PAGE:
So, Mac OS X 10.10 came out, and it’s really cool! Until you want to run Box Sync on Yosemite. Then it’s less cool. For me, I keep all of my design files in box sync, so I NEED access to them. Not to worry, there’s a solution. Let me quickly walk you through how to fix this problem.
- Open “Terminal”. (Yes, it looks hard to use, but it’s not)
- Then copy this line of code, (CMD+C) “sudo mkdir /Library/PrivilegedHelperTools” (without the quotes)
- Then paste that line of code (CMD+V), into terminal, and hit enter.
- It’ll then do a bit of code stuff, and when it stops, type your user password. And hit enter.
Then reopen the Box Sync app, and wait about 15 seconds and your login window will appear.
You’re so welcome,
I just (re) learned a trick to link to specific portions of a page. To see an example, go to Antioch Baptist Church, the website I just recently finished, and hover over the About link in the nav bar. When you do, there are drop down menus, like you would put with pages. But if you click them, you see, all of the drop down items are just links to parts of the same page. How do you do this? First, go into your page (or post), and select Text in the top right. That will give you the actual code for the page content. Then paste this link in where you want an anchor (or a point that can be specifically linked to): <a name=”anchor”></a>. Then replace the “anchor” with whatever word you want to use to link to. Then, in your nav bar menu, or wherever you would like to add a link, for the link put the page link (such as http://example.com/about) and then add a slash (/), then a number sign/hashtag (#), followed by the anchor name. Ending up with something like this: http://example.com/about/#anchor. That will link to that specific part of the page, with the top of the browser starting at the linked to line. Again, to see an example go to Antioch Baptist Church’s website, and check out the About page.
I’ve got a quick tip for any web designer on any platform. It’s called (drumroll), the viewport meta tag. This line of HTML ensures that your website will show up at the correct zoom level for mobile. Now, sometimes without this tag, when you visit a website, you have to zoom out to see the whole page. But when you add this tag, it automatically zooms to the correct level according to the device you’re on.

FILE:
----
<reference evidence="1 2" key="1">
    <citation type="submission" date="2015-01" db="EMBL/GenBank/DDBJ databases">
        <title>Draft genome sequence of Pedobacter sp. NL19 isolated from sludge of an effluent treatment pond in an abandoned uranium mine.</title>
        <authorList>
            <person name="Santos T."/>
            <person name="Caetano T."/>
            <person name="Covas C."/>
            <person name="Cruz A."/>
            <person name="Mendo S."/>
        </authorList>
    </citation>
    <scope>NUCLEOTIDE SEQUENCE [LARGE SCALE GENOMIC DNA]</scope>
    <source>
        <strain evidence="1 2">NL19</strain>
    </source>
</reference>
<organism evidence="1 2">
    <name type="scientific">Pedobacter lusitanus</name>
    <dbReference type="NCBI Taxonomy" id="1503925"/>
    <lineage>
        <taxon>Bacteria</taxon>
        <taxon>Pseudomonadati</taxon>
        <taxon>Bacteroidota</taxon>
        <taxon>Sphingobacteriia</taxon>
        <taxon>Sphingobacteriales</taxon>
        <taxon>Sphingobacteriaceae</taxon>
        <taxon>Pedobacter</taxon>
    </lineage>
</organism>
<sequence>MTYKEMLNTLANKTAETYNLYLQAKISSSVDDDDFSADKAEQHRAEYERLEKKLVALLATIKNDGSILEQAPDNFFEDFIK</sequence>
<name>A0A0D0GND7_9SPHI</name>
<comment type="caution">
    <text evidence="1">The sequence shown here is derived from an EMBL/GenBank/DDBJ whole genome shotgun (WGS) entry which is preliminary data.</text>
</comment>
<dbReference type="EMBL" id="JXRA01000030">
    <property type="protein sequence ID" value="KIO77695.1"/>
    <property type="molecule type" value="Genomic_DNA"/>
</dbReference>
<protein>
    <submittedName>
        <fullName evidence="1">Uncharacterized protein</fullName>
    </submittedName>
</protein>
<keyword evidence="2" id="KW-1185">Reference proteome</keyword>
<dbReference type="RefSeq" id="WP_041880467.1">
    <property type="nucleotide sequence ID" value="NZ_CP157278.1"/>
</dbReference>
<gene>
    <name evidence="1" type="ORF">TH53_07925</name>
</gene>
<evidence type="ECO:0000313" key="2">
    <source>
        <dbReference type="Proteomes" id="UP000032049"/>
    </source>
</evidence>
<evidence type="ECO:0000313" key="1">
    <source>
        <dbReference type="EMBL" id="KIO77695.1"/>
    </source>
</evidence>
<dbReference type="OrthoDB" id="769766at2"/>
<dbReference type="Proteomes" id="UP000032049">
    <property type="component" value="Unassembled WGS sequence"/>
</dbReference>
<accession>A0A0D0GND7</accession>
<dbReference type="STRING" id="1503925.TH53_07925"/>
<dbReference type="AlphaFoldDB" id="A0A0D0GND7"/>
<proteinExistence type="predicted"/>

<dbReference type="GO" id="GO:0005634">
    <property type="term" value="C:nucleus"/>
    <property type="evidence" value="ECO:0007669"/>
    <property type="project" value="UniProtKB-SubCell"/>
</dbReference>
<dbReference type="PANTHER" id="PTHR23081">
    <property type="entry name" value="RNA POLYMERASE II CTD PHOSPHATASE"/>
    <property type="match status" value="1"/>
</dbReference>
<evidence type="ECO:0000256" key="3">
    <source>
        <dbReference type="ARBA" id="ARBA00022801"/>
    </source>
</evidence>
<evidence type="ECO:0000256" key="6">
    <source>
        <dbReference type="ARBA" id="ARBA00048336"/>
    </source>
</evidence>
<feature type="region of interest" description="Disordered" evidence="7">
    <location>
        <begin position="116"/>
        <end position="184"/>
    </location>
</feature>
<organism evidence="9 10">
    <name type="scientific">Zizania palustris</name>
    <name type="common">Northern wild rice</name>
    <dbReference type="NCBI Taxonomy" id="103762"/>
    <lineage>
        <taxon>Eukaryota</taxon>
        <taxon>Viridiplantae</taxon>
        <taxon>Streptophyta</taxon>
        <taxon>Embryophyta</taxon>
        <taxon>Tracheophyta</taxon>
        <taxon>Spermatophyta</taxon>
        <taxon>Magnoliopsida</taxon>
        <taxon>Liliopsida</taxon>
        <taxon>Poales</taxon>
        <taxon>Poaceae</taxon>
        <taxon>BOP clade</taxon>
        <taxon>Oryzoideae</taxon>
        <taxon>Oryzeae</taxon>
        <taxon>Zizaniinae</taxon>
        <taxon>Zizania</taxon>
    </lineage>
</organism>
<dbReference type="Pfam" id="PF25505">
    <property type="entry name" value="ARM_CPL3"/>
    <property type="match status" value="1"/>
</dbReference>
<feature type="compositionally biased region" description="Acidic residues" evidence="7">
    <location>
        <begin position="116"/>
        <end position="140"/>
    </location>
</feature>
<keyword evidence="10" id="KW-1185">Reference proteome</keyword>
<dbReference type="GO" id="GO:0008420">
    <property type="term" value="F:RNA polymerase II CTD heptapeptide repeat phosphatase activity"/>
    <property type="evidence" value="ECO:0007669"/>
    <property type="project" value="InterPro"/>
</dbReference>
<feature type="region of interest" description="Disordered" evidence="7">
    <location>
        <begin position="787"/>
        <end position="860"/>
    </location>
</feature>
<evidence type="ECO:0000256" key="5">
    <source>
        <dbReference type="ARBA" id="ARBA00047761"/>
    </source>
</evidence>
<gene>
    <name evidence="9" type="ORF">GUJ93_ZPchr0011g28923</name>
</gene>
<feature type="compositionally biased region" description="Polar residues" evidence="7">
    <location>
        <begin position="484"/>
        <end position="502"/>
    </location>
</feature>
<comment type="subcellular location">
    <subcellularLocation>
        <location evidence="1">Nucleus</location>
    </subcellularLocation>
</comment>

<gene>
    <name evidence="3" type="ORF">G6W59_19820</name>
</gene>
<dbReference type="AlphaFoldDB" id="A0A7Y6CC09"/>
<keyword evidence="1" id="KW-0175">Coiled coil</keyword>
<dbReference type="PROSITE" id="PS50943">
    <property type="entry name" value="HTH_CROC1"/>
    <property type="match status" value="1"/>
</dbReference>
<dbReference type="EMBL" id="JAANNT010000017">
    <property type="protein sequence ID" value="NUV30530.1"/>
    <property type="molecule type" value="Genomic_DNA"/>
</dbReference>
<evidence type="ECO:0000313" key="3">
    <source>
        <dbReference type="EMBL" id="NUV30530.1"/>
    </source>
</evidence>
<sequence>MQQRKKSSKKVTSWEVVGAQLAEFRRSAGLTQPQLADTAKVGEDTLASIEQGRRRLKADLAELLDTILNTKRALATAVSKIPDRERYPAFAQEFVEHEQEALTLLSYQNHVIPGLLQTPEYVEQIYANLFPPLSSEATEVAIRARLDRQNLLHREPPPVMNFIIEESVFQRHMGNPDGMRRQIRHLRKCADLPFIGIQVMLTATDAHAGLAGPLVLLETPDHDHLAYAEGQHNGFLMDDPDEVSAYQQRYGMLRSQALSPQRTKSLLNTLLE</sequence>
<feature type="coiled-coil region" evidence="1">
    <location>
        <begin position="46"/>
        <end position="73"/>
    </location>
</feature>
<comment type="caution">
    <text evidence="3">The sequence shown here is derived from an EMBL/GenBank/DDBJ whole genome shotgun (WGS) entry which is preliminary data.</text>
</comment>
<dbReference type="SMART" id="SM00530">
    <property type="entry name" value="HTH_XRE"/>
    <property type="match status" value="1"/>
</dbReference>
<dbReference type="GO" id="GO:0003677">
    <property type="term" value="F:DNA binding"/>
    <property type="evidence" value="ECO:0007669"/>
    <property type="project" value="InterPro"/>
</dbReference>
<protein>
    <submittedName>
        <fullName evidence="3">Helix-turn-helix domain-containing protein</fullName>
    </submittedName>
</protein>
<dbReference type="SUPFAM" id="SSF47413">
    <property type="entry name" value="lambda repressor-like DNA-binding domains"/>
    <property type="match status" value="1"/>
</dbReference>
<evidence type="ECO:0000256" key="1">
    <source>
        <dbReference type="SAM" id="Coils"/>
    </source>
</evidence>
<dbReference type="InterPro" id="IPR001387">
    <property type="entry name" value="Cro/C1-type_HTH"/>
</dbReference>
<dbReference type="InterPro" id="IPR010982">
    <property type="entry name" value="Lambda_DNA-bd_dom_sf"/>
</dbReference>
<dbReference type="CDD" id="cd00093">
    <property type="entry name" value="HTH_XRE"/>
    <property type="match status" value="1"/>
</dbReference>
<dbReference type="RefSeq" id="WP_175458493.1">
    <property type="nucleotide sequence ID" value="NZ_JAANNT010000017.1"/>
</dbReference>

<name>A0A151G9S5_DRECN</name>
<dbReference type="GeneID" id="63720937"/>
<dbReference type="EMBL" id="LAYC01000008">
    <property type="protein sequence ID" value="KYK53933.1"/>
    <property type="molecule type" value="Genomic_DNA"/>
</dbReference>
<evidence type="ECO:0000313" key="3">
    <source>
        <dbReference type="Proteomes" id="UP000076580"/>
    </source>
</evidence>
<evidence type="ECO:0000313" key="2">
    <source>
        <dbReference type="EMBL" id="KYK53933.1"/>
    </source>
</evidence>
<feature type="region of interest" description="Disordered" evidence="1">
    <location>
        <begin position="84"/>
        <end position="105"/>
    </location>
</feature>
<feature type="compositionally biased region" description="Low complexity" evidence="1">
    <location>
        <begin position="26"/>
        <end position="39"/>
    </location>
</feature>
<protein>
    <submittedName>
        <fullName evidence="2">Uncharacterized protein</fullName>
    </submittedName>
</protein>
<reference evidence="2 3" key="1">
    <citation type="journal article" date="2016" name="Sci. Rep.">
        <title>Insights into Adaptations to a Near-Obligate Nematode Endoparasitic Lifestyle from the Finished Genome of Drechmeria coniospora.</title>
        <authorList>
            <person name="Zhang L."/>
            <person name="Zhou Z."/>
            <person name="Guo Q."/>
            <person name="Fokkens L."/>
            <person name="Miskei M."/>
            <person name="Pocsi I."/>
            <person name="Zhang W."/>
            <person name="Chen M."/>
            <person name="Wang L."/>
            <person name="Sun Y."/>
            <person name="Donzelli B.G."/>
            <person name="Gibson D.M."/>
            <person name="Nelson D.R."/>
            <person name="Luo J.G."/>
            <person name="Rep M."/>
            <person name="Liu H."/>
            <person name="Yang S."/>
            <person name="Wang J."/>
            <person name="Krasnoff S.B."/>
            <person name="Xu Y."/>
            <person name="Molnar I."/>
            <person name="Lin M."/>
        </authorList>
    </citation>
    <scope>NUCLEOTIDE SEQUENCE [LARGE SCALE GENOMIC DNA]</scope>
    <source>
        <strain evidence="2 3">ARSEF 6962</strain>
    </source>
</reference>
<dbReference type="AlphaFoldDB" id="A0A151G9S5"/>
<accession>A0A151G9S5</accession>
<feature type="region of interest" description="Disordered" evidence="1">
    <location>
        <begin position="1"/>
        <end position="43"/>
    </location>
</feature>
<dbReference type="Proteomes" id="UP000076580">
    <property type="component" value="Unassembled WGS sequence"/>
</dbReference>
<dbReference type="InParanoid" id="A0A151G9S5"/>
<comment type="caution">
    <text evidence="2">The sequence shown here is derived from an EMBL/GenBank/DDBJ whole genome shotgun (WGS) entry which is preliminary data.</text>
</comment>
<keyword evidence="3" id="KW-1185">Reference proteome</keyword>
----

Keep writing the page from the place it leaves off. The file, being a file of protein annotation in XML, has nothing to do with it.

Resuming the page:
Now, actually using this tag is simple. Find your header file. For WordPress this file will be called header.php. Then insert these two lines of code:
<meta name=”viewport” content=”initial-scale=1″>
<meta name=”viewport” content=”width=device-width”>
There are other ways to do accomplish the same thing, but the way I described is my personal favorite.
NOTE: In some themes, this may be built in. Just check your header and functions file for the word viewport, and if it has it, remove it, and use the one I told you too. Believe me, it works better.
That’s all for now folks,
I would like to give credit to Hongkiat.com for showing me the idea of how to do this, and now I’d like to share it with you.
Here is the seven step process of how to install Firebug in iOS Safari browser.
- After opening safari, head over to Google (www.google.com)
- iPad and iPhone/iPod methods
- On iPhone, click the share button in the middle of the bar on the bottom of your screen.
- On iPad click the share button on the top left of your screen.
- Now change the name of the bookmark to FireBug.
- iPad and iPhone/iPod methods
- On iPhone, click the bookmarks button on the bottom right of your screen.
- On iPad, click the bookmarks button on the top of your screen beside the URL bar.
- In the bookmarks window, click edit. Then select the bookmark “FireBug” to edit.
- Inside the bookmark, change the link url to the following code:
7. Now save that bookmark and your done.
Now to use firebug, click on your bookmarks, and then click FireBug. Then the FireBug window should open up at the bottom of Safari.
Hi, it’s Jake. In the video below, I’ll show you how to add, and edit post categories for your blog.